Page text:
This Visitation Report contained all the criticisms that the Superior of the school in the Midlands had made some years before: Br Marceau was using excessive corporal punishment, he was causing actual bodily harm to the boys, and could not be disciplined as he could see no wrong in himself. In the follow-up letter to the Resident Manager, he was advised: It appears that it is still necessary to keep Br Marceau under surveillance and that his indiscretions are liable to give rise to embarrassing situations ... he must be absolutely forbidden to punish the children.


The next year, the Visitor observed that Br Marceau, ‘who has a small class (10), seems to have steered clear of trouble (corporal punishment) during the year. He is very painstaking in the preparation of his work but lacks prudence’. He was teaching second and third standards, and one class in fourth standard.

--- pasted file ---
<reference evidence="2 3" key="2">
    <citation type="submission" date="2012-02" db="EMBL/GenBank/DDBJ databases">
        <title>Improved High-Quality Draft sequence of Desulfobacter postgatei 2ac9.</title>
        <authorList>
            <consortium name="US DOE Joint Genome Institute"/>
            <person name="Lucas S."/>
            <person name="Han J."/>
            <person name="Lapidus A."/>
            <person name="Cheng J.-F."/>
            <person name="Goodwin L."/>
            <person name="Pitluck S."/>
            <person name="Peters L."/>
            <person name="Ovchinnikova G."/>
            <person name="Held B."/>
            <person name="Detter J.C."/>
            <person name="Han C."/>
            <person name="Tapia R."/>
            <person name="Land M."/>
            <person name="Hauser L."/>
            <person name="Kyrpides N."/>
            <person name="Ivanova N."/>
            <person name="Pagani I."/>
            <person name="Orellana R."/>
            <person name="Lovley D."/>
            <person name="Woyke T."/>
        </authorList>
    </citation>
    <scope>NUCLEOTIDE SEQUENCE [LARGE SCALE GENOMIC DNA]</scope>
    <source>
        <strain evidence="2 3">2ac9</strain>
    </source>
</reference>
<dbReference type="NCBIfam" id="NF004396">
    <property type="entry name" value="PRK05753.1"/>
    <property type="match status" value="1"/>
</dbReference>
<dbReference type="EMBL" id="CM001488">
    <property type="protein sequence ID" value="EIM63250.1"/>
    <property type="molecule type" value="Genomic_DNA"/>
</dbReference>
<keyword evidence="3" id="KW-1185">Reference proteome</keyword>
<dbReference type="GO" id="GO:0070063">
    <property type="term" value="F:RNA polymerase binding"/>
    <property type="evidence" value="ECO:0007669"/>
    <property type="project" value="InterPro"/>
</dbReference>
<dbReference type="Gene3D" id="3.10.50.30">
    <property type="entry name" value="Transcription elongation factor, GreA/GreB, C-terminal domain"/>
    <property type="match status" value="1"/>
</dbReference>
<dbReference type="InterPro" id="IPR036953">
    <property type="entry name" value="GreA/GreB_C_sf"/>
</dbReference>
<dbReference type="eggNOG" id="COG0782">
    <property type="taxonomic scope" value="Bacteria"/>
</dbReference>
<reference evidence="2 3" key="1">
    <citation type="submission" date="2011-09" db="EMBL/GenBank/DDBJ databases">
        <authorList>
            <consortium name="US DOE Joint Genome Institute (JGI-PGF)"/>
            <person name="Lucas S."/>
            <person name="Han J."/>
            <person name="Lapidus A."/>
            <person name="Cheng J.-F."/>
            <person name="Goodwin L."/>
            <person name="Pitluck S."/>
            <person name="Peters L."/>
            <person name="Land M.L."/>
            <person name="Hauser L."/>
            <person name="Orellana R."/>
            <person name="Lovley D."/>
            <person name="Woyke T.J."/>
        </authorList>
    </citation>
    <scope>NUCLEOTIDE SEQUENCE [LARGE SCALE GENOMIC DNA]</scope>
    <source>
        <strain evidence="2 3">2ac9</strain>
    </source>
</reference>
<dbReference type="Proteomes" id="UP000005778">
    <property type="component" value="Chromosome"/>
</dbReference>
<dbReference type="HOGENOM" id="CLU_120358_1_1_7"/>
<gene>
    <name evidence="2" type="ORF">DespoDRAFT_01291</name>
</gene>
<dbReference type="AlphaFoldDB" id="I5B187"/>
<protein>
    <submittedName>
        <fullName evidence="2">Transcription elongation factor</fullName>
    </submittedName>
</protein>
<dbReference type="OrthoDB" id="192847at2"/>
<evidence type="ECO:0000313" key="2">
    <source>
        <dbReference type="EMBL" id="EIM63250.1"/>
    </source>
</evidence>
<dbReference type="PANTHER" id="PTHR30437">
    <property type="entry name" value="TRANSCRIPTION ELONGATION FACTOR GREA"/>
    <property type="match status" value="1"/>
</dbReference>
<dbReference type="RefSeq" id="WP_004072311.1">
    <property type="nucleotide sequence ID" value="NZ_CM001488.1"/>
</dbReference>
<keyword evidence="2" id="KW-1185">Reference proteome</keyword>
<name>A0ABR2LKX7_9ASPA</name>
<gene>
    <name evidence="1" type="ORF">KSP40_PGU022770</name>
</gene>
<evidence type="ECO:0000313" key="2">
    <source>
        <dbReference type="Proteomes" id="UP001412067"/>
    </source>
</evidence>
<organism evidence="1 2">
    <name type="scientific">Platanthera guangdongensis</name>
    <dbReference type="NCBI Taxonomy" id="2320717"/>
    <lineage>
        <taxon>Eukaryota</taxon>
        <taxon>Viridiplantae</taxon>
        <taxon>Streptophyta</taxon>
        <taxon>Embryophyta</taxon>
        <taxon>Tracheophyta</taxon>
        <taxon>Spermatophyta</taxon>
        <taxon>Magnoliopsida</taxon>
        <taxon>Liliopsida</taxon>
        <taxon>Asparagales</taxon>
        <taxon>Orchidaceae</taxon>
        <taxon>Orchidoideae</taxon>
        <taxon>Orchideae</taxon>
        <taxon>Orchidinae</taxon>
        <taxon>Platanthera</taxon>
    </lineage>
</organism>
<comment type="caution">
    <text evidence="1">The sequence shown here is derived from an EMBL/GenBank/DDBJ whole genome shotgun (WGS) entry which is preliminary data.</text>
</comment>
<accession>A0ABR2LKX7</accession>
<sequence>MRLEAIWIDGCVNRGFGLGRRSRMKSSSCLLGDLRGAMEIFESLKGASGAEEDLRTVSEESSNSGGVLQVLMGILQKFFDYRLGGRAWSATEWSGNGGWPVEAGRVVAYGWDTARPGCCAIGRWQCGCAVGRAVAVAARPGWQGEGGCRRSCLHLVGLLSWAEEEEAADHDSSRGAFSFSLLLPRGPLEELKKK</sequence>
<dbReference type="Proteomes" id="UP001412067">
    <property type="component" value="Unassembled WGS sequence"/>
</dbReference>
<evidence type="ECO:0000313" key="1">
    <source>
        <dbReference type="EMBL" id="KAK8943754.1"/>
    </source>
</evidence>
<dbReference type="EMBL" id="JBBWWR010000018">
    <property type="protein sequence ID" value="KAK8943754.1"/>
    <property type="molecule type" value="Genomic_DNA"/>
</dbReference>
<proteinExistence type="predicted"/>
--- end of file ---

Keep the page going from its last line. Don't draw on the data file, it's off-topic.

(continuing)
Subsequently, however, the problem recurred. The next Visitor found him ‘most devoted’ but he still criticised his behaviour and his potential for being a ‘danger’. He wrote: [He] had a few breaks re punishment, not TOO serious, but he is always a potential danger, and difficult to convince. I have warned of this danger and told him that there is to be no punishment except in the approved method and that as little as possible. He is inclined to lose control of himself and then anything could happen.


Br Seamus Nolan, at the Phase I hearing, commented on this situation: It was perfectly obvious that there was to be no more of this. He would have told the local person, the Provincial Superior, that [Br Marceau] would have to be removed from teaching. In the meantime I think the Provincial Superior already had that power and it wasn’t exercised unfortunately.